• 6pm Wednesday, November 1 – Book Discussion at The Book Nook & Java Shop
• 2-4pm Saturday, November 4 – Book Signing with Author John Smolens at The Book Nook & Java Shop
• 5pm Sunday, November 5 – Community Potluck followed by John Smolens presentation at 6:30 at Ferry Memorial Church

Copies of the Wolf’s Mouth are on sale for 20% off at The Book Nook & Java Shop all month. The Book Nook & Java Shop book club meets at 6pm the first Wednesday of every month and is open to everyone: wine, snacks, camaraderie and book discussions – a great combination all year long.


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“Underground Airlines” by Ben H. Winters

undergroundairlinesWith current headlines of NFL players kneeling for the national anthem and the continued momentum of the Black Lives Matter movement, we in this country are confronted with old wounds from slavery that are far from healed. In Underground Airlines, Ben Winters paints a picture of modern America the same as it is today, save for one detail: slavery is legal in four states. In the history leading up to his story, Lincoln was shot before his inauguration and the Civil War never happened. To solve the dispute over slavery, a treaty was entered that allowed four Southern states to uphold the institution of forced servitude or, as it is euphemistically called, “People Bound by Labor.” They had the practice baked into the Constitution – forever protected. And, the slaves of the 21st century get an upgrade: they are corporate property, with the logos of the corporations branded onto their skin, marking their ownership.

The main character, Victor, is a bounty hunter who tracks fugitives for the United States Marshals Service. The people he’s chasing are escaped slaves. He has a complicated past: he also was an escaped slave who, when caught, was given the Faustian deal to exchange his soul for his freedom. The book reads like a noir mystery detective thriller. Victor is a cynical, private loner who reports his daily progress by telephone to a shadowy, yet ever-looming Mr. Bridge whom he has never met. Victor, who uses being black and a prior slave to his benefit, turns out to be a pro at his job – he has racked up more than 200 captures. On the current case, he infiltrates an abolitionist movement called the Underground Airlines, but something about the case-file details seem off. The further he delves, the more irregularities he uncovers and the less he can trust the stakeholders around him. The case gets under his skin and starts to chip away at the thin veneer of indifference Victor has built up to shield himself from his conscience. He soon is haunted by visions of his youth in a Carolina slaughterhouse plantation along with the ghosts of the many run-aways he helped the Feds to catch. Mr. Bridge makes it known that his freedom depends on continuing to perform his duties – and a tracking device implanted in his spine makes the idea of escape impossible.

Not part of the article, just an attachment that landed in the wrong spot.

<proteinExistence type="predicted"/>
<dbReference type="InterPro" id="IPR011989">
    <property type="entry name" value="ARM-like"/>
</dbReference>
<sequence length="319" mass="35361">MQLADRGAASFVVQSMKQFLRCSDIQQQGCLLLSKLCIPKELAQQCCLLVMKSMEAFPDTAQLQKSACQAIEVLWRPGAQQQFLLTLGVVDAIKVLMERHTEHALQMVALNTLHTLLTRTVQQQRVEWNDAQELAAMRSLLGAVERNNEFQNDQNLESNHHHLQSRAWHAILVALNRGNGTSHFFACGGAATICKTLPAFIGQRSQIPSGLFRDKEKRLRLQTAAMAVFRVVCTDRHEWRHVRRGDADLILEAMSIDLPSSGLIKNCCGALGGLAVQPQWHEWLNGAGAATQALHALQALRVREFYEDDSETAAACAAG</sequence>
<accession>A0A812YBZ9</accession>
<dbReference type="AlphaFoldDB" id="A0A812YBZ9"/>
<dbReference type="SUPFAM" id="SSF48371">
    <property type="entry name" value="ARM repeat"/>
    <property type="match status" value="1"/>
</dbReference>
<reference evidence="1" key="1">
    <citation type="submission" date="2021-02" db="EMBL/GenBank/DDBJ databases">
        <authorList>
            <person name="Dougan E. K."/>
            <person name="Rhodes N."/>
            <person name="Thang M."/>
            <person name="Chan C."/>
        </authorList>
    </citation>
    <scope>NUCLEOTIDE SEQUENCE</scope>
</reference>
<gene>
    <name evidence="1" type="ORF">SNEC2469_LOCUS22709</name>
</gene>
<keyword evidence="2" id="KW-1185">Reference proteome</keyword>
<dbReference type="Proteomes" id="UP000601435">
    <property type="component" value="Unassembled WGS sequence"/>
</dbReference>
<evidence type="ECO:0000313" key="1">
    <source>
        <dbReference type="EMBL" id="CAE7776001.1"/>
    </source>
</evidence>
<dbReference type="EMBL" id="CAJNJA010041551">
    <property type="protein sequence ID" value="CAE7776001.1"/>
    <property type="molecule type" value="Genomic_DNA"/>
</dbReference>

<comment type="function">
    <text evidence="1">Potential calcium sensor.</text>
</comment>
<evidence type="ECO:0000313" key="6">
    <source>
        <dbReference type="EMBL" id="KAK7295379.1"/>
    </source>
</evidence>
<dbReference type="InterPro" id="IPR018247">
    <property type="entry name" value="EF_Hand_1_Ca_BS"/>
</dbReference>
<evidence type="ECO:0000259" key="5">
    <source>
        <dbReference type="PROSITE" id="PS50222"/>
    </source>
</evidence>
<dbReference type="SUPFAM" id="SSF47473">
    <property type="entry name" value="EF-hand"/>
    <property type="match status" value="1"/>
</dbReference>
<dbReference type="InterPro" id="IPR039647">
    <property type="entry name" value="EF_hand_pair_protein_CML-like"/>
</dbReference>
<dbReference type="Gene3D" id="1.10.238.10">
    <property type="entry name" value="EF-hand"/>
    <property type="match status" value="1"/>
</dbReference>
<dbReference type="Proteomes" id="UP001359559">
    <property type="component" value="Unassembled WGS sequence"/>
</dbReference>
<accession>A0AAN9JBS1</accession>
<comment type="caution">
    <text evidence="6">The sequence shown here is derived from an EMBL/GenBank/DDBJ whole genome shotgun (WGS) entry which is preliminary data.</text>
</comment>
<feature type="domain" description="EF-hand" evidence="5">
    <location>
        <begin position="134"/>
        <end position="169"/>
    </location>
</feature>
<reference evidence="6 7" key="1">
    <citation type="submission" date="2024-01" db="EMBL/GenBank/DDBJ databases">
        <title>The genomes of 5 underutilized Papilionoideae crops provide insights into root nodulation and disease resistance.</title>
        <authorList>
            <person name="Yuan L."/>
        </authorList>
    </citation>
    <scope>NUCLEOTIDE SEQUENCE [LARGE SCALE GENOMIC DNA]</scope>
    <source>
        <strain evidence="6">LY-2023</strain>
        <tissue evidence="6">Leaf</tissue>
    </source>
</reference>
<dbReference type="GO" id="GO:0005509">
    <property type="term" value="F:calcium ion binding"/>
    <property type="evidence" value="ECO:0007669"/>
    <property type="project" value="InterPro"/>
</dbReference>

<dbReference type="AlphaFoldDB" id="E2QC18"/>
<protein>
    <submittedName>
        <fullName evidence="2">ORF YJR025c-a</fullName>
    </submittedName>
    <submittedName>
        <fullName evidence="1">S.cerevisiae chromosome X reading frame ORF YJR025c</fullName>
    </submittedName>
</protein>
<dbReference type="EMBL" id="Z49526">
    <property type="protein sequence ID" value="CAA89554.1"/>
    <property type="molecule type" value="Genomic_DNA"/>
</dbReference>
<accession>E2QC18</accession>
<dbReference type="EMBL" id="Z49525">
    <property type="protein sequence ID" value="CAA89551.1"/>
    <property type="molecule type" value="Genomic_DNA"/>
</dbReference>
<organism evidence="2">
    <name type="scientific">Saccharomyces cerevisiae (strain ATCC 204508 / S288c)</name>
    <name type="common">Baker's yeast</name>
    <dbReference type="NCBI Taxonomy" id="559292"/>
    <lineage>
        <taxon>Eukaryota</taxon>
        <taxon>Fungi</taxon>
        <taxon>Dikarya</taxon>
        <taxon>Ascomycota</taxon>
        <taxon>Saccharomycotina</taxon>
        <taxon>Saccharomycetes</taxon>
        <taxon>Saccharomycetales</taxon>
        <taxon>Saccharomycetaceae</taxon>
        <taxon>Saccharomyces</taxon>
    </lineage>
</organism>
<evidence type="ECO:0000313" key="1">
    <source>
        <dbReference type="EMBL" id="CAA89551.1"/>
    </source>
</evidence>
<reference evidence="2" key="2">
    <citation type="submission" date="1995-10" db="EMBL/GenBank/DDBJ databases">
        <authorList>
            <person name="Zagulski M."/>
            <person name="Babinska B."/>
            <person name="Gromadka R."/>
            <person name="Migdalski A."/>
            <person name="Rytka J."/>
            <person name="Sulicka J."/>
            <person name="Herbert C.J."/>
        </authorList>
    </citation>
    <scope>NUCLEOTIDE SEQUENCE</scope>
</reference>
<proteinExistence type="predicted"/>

According to Ben Winters, in the Fall of 2013 he was searching for his next project. He kept thinking about Trayvon Martin, the black teenager who was fatally shot in Florida by George Zimmerman and other incidents of police violence against African-Americans. “Our country is still dealing with the legacy of slavery,” Mr. Winters said. “As I researched the subject, I realized I wanted to take this figurative idea that slavery is still with us, and make it literal.”

The novel was a finalist for the 2017 Chautauqua Prize, the 2017 Southern Book Prize, the 2017 International Thriller Award, and the John W. Campbell Memorial Award for Best Science Fiction Novel of the Year. The book won the 2016 Sidewise Award for Alternate History.

Winters has written the pilot script for a television adaptation in the works.
Watch Bryan on WZZM Channel 13’s “My West Michigan” morning show at 9:00 a.m. on Monday, October 2. Join The Book Nook’s monthly book club at 6:00 p.m., Wednesday, October 4 to discuss Underground Airlines at the Book Nook & Java Shop in Downtown Montague with refreshments, snacks, beverages, and camaraderie; of course, everyone is welcome. The Club meets monthly all year long. Get 20% off the Book Club’s book selection all month, too.